Award-winning songwriter and producer John Schroeder has worked with some of the UK’s biggest artists during an incredible 60-year career, ranging from Cliff Richard and Helen Shapiro to Status Quo.
He is also credited with introducing Motown to the UK and championing a new wave of easy listening orchestral pop that has enjoyed international appeal and appeared on Hollywood film soundtracks including the Ocean’s Eleven franchise.
All for the Love of Music is his personal account of a life dedicated to music, packed with fascinating and frank insights into the evolution and inner workings of the British pop industry before, during and after its 1960s heyday.
Written with a genuine passion and engagingly self-deprecating humour, the autobiography begins in 1957, when, fresh from National Service, the music-loving Schroeder can scarcely believe his luck at scoring a ‘rung on the ladder’ job with music giant EMI’s sales department.
Impressing his bosses with his dedication and innovative ideas, Schroeder quickly manages to move up the ranks, and soon finds himself working as assistant to Norrie Paramor, one of the biggest music producers of the time.
His big break has arrived and soon he was looking after stars in the making at EMI’s Columbia Records label, including a fresh-faced Cliff Richard and his band The Drifters, who would later make a name for themselves as The Shadows.
He also recounts how he discovered Helen Shapiro, who at 13 was still at school. Schroder was blown over by her soulful voice and worked tirelessly to develop her career – something that was far from easy as the UK pop scene had never handled a performer so young before.
In the end, finding that the songs available from publishers just didn’t fit, he was tasked with writing Helen’s first few hits himself. John was a classically-trained pianist but the pressure to deliver the goods was immense. In the cut-throat world of the music business one wrong step could spell the end for an artist’s career before it had even begun.
It was during this time that he first teamed up with lyricist Mike Hawker, a journalist by profession who was John’s lodger. Together they would pen Helen’s most popular hits, including her top five debut ‘Don’t Treat Me Like a Child’ and two chart-toppers, You Don’t Know and Walkin’ Back to Happiness – the latter which scooped John and Mike a coveted Ivor Novello Award in 1961.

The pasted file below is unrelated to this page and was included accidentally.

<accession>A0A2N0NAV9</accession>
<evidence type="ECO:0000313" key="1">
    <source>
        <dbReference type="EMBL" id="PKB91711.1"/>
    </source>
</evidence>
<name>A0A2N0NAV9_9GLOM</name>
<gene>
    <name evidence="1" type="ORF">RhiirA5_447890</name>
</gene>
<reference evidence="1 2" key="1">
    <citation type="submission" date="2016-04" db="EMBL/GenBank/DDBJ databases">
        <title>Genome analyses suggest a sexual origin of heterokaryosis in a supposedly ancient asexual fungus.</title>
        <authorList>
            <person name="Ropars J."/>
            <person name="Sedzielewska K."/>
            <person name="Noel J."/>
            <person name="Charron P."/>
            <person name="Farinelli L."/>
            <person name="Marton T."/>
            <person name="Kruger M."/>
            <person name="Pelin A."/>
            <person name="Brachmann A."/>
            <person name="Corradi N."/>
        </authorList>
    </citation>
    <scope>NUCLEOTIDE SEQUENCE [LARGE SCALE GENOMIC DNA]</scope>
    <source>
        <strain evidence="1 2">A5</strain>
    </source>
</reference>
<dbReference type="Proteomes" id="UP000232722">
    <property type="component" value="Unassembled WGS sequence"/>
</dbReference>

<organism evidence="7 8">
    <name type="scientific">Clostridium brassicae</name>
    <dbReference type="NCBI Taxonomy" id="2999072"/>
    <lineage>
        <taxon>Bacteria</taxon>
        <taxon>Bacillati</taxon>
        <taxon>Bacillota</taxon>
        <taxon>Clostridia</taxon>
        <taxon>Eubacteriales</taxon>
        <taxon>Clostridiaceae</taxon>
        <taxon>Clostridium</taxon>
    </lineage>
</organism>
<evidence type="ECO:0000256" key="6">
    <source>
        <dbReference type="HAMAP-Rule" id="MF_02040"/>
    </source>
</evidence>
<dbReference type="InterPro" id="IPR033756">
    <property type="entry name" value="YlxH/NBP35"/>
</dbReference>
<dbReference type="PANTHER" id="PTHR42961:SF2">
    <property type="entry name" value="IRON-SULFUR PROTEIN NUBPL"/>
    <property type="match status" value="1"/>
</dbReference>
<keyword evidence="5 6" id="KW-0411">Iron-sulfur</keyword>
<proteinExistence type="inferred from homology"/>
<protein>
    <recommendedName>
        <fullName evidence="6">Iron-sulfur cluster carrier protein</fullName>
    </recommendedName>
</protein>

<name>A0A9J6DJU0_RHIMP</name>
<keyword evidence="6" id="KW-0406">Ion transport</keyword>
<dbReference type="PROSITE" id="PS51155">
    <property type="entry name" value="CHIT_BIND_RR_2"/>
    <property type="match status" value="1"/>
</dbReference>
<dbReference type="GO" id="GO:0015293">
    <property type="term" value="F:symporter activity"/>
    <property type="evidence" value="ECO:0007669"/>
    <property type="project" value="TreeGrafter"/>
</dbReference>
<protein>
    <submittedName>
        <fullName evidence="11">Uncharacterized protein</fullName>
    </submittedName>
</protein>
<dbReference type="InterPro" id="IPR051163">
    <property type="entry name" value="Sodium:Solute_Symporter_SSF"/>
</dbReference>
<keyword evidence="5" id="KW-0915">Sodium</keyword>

After Columbia Records, John moved to Oriole, where he effectively established the fledgling label as a major player through sheer daring and vision. It was John who enticed Tamla Motown boss Berry Gordy to strike a licensing deal in the UK which would include “Fingertips” by a certain Little Stevie Wonder.
The book covers a good proportion of the staggering 170 artists John has produced during his career, from one-hit wonders to global stadium fillers Status Quo, while working at Pye Records.
It also takes an honest look at the lows – including music industry pressure to ‘make money, or else’, the suicide of his ex-wife and a painfully expensive divorce from his second wife.
At a time when chart placings were everything; with artists thrown out on their ears if they could not score a major hit within three releases, Schroeder was a key player in the industry, and his first-hand account of the challenges, joys and frustrations of writing hit records are both illuminating and occasionally shocking.
Despite the tales of fast cars and beautiful women – his other loves – Schroeder never comes across as arrogant. He has been described as ‘the Quiet Man of Pop’ and this lack of bravura is refreshing in an industry dominated by ego.
He openly admits his own mistakes and shortcomings but rightfully takes pride in his achievements, which also include founding his own record label, Alaska Records, and forming the acclaimed instrumental pop group Sounds Orchestral. You come away from the book with the impression that here is a man who, despite the obvious exceptional talent, still can’t quite believe he managed to achieve so many of his dreams.
The book will fascinate anybody with an interest in music history or the mechanics of the music business, with some rare ‘behind the scenes’ pictures and press clippings adding to the book’s appeal.
Crammed with detailed and vivid descriptions of nerve-wracking meetings and tense studio sessions that would go on to shape some of pop’s most iconic figures, All For the Love of Music is a treasure-trove that brings one of the most important times in musical history to life.